Copyright Concepts

Goals of Copyright: The stated goal of US copyright law is to promote progress by securing time-limited exclusive rights for creators. (paraphrased from Article 1, Section 8, Clause 8 of the US Constitution)

Exclusive Rights of Creators: Right now, in the USA, Copyright is automatic for content in a fixed form. If you write a book or draw a picture, those things are under copyright, and you are entitled to six exclusive rights about them:

  • The right to reproduce
  • The right to create derivative works (eg: adapting a book into a play)
  • The right to distribute copies, or transfer ownership of the work
  • The right to perform the work publicly
  • The right to display the work publicly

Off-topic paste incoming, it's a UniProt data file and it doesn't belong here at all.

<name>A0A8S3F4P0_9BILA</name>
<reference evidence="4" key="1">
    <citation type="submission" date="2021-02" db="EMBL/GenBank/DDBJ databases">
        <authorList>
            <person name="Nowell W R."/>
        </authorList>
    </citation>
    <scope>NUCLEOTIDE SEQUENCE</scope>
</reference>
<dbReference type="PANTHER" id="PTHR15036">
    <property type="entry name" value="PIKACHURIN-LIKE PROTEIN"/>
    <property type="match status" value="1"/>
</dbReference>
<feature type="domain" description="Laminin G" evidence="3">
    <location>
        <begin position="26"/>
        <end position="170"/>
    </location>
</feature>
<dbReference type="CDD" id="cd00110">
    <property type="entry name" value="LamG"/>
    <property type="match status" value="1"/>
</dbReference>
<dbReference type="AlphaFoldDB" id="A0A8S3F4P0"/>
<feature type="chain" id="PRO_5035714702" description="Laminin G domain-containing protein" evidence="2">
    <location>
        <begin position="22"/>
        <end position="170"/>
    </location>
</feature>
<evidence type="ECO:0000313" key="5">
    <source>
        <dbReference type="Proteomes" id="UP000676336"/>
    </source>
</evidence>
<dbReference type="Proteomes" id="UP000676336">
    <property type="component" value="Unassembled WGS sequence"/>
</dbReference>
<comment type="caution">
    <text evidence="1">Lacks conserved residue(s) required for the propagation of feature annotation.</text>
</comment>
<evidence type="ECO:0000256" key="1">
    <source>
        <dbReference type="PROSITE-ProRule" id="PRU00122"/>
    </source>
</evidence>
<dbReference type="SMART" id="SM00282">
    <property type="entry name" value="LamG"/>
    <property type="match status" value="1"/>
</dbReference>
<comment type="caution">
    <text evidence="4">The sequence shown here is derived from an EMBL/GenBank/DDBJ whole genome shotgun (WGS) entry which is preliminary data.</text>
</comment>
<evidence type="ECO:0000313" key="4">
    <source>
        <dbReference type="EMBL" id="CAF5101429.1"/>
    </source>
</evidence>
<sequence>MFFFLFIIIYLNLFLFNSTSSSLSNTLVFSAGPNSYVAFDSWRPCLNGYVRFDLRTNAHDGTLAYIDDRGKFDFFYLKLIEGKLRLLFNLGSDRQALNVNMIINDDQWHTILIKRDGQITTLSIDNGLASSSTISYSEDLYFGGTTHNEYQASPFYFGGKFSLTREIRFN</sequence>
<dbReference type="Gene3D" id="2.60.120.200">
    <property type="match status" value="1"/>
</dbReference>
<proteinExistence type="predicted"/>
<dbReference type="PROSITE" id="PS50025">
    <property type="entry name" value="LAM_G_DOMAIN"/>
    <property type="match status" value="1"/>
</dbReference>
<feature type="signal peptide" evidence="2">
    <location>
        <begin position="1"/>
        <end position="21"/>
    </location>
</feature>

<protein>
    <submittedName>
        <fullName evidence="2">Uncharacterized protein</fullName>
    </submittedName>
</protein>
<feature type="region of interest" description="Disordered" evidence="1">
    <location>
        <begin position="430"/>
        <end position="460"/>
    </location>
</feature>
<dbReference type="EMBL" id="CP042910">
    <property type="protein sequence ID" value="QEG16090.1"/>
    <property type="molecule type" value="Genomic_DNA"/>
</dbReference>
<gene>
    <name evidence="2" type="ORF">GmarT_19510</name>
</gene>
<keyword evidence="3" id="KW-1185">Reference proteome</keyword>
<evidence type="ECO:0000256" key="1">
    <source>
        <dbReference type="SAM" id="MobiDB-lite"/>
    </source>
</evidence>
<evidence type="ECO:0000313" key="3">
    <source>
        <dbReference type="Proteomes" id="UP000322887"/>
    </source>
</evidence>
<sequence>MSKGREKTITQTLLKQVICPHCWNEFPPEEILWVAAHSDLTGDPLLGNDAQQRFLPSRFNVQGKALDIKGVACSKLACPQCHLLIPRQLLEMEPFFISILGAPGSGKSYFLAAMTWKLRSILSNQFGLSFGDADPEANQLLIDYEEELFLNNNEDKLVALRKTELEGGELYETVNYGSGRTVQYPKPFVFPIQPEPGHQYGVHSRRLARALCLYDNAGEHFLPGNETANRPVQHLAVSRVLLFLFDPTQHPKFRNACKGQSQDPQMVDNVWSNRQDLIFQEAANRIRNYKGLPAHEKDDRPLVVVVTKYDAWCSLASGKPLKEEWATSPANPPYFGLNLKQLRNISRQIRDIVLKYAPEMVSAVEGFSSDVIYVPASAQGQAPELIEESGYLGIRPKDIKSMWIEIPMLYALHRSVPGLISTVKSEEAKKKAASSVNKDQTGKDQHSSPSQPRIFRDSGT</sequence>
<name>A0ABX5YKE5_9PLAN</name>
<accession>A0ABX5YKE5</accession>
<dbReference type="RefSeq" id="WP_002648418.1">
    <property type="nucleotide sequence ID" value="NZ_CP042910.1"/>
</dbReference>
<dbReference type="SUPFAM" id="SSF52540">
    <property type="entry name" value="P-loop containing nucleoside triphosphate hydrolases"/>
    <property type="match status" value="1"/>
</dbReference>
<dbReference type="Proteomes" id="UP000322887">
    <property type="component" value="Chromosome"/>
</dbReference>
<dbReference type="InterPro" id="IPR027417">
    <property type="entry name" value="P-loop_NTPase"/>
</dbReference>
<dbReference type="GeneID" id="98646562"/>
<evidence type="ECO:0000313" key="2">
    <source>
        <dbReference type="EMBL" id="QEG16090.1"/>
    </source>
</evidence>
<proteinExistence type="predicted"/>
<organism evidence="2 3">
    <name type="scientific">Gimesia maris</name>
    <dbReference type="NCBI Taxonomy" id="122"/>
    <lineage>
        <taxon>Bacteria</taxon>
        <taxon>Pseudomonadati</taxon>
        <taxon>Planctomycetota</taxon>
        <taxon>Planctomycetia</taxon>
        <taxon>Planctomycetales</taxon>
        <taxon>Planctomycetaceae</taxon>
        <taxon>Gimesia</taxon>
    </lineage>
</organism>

• The right to perform the work publicly via digital audio transmission (if sound recording)

You are not required to register your copyright with the Copyright Office. You are not required to include a copyright statement. If you anticipate that your work will be a high-value project, or that there may be a copyright dispute in the future, you can register with the Copyright Office.

There are limitations on these exclusive rights, the most common of which are Fair Use and Reproduction by Libraries and Archives (for an exhaustive list, see: US Code, Title 17, Chapter 1, Section 107-112.

Things that cannot be copyrighted: Facts cannot be copyrighted, which means that things like basic math, recipes, alphabets, grammatical tropes (eg: “I before e, except after c”) and recipes (the list of ingredients and steps themselves) cannot be copyrighted.

On the other side, ideas cannot be copyrighted either. Only creative media in a fixed form is eligible for copyright.